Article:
Refactoring with LINQ & Iterators: FindDescendantControl and GetDescendantControls

A while back I put together a quick and dirty implementation of a FindControl extension method:

public static T FindControl<T>(this Control root, string id) where T : Control
{
    Control c = root;
    Queue<Control> q = new Queue<Control>();

    if (c == null || c.ID == id)
        return c as T;
    do
    {
        foreach (Control child in c.Controls)
        {
            if (child.ID == id)
                return child as T;
            if (child.HasControls())
                q.Enqueue(child);
        }
        c = q.Dequeue();
    } while (c != null);
    return null;
}

It got the job done (if the control exists!), but I think we can do better.

Refactoring with Iterators

My first concern is that the method is doing too much. Rather than searching for the provided ID, the majority of the code is devoted to navigating the control’s descendents. Let’s factor out that logic into its own method:

public static IEnumerable<Control> GetDescendantControls(this Control root)
{
    var q = new Queue<Control>();

    var current = root;
    while (true)
    {
        if (current != null && current.HasControls())
            foreach (Control child in current.Controls)
                q.Enqueue(child);

        if (q.Count == 0)
            yield break;

        current = q.Dequeue();
        yield return current;
    }
}

The new method is almost as long as the old one, but now satisfies the Single Responsibility Principle. I also added a check to prevent calling Dequeue() on an empty queue. For those that have studied algorithms, note that this is a breadth-first tree traversal.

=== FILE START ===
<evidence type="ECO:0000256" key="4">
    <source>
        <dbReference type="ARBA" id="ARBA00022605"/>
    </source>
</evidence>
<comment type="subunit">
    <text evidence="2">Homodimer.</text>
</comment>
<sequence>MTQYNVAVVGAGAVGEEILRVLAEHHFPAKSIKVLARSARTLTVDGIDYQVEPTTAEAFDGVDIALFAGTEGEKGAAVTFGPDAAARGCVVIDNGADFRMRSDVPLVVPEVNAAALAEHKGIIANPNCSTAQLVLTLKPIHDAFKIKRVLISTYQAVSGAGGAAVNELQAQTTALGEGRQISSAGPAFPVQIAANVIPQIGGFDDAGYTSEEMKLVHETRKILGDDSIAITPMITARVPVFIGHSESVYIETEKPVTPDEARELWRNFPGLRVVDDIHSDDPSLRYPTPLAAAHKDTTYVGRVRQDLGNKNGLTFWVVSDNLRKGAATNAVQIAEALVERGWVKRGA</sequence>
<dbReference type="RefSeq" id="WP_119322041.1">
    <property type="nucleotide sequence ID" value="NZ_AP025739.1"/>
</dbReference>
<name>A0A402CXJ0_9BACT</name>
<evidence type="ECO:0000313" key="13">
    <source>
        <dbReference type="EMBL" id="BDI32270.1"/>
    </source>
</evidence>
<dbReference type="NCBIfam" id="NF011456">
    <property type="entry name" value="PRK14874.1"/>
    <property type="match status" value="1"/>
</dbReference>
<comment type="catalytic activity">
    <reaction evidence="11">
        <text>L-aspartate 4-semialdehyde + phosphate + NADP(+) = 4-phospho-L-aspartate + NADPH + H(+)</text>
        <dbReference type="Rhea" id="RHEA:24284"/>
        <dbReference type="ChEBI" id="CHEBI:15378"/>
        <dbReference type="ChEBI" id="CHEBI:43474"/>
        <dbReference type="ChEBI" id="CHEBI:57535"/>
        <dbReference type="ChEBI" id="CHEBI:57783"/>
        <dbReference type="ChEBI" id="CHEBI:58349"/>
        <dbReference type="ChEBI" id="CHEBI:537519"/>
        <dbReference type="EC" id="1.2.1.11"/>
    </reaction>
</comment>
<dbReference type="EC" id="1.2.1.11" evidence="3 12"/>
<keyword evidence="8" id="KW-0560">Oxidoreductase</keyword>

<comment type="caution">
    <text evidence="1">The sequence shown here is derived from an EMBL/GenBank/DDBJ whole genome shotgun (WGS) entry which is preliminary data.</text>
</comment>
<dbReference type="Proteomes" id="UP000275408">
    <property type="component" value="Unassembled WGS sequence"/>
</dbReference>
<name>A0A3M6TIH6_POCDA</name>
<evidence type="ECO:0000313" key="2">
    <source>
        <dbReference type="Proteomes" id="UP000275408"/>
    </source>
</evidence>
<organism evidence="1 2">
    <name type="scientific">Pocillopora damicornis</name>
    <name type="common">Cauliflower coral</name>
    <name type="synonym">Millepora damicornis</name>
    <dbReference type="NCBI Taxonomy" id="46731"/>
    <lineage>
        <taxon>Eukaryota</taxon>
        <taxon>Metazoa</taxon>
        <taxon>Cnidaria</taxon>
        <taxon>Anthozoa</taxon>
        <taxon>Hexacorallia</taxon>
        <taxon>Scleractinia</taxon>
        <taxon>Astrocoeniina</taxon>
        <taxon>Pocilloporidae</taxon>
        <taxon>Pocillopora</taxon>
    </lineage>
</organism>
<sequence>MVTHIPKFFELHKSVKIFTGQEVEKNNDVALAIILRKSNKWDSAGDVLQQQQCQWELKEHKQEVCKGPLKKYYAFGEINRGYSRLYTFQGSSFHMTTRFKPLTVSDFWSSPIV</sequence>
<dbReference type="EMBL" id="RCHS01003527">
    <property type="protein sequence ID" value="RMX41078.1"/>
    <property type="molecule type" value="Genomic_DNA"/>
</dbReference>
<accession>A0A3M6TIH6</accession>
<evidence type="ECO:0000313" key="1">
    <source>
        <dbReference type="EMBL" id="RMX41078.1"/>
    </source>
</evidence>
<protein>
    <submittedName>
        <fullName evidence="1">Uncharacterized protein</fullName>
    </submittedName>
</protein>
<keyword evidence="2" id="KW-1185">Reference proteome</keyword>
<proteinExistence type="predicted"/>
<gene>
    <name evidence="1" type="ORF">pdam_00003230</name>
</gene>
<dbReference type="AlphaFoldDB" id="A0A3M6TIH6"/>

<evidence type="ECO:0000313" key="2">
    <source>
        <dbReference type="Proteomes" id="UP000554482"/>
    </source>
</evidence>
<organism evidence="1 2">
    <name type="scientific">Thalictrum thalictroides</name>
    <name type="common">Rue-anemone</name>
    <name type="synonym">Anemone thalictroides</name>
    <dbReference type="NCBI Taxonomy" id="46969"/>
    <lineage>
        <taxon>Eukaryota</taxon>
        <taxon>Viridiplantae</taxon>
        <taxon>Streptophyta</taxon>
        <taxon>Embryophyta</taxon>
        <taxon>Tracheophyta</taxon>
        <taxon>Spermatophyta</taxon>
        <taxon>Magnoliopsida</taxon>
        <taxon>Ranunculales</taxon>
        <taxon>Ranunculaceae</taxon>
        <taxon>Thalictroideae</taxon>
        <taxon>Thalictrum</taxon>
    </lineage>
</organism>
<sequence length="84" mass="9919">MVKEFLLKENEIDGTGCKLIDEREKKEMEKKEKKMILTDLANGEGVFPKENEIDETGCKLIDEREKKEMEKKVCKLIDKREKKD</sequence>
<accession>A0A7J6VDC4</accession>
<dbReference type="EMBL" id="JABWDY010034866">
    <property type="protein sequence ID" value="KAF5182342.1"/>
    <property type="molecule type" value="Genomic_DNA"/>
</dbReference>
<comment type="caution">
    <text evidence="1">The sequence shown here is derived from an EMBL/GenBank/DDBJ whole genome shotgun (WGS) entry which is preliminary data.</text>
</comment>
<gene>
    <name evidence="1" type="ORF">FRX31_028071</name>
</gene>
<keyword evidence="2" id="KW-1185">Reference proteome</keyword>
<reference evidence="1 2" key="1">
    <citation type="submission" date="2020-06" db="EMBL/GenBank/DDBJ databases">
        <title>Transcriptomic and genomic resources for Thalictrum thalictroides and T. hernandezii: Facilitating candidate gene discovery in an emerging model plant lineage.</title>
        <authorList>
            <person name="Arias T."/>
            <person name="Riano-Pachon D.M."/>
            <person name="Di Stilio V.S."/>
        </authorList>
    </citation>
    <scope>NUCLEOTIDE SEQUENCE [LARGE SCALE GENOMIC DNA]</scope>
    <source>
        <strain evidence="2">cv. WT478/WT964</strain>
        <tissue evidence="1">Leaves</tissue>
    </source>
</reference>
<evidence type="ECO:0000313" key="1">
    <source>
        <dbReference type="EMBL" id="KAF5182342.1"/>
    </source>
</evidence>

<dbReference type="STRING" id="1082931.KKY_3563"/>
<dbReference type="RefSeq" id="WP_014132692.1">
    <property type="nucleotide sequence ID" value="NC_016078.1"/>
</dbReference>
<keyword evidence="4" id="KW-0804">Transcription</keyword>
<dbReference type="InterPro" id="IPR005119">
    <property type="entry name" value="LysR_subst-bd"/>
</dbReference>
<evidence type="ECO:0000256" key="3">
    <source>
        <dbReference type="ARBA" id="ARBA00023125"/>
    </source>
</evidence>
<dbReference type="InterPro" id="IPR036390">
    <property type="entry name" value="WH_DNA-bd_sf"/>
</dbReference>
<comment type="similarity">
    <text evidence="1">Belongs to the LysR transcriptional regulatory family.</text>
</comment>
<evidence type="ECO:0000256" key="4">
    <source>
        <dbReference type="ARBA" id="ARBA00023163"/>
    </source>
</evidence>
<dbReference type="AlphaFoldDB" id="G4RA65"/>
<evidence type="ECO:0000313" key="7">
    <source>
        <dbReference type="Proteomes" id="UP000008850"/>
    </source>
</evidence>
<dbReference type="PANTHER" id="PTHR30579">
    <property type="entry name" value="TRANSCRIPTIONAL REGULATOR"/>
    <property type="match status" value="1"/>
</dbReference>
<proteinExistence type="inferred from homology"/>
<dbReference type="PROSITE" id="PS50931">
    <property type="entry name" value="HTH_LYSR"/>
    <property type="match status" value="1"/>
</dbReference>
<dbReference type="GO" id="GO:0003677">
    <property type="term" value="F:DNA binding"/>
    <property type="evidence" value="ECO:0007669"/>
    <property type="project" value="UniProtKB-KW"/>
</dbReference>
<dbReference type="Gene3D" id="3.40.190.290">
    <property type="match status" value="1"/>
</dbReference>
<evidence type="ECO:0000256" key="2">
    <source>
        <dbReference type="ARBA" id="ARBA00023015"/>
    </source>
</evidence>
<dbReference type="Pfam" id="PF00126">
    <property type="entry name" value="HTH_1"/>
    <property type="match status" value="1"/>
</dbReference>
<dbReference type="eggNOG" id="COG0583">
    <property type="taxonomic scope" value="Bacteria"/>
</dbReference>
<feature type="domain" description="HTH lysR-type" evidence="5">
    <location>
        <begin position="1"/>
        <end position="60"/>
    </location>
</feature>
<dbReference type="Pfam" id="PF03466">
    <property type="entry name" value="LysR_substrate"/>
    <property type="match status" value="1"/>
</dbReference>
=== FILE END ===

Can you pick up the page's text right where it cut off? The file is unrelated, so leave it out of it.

Now we can update FindControl:

public static T FindControl<T>(this Control root, string id) where T : Control
{
    Control c = root;

    if (c == null || c.ID == id)
        return c as T;

    foreach (Control child in c.GetDescendantControls())
    {
        if (child.ID == id)
            return child as T;
    }
    return null;
}

With the control tree traversal logic extracted, this updated version is already starting to smell better. But we’re not done yet.

DRY? Don’t Repeat Someone Else, Either

My second concern is how we’re checking for the ID in question. It’s not that the equality operator is a bad choice, as it will work in many scenarios, but rather that it’s not consistent with the existing FindControl method. In particular, the existing FindControl understands naming containers (IDs that contain ‘$’ or ‘:’). Rather than implement our own comparison logic, we should just leverage the framework’s existing implementation:

public static T FindControl<T>(this Control root, string id) where T : Control
{
    if (id == null)
        throw new ArgumentNullException("id");

    if (root == null)
        return null;

    Control c = root.FindControl(id);
    if (c != null)
        return c as T;

    foreach (Control child in c.GetDescendantControls())
    {
        c = child.FindControl(id);
        if (c != null)
            return child as T;
    }
    return null;
}

Fun fact: FindControl will throw a NullReferenceException if id is null.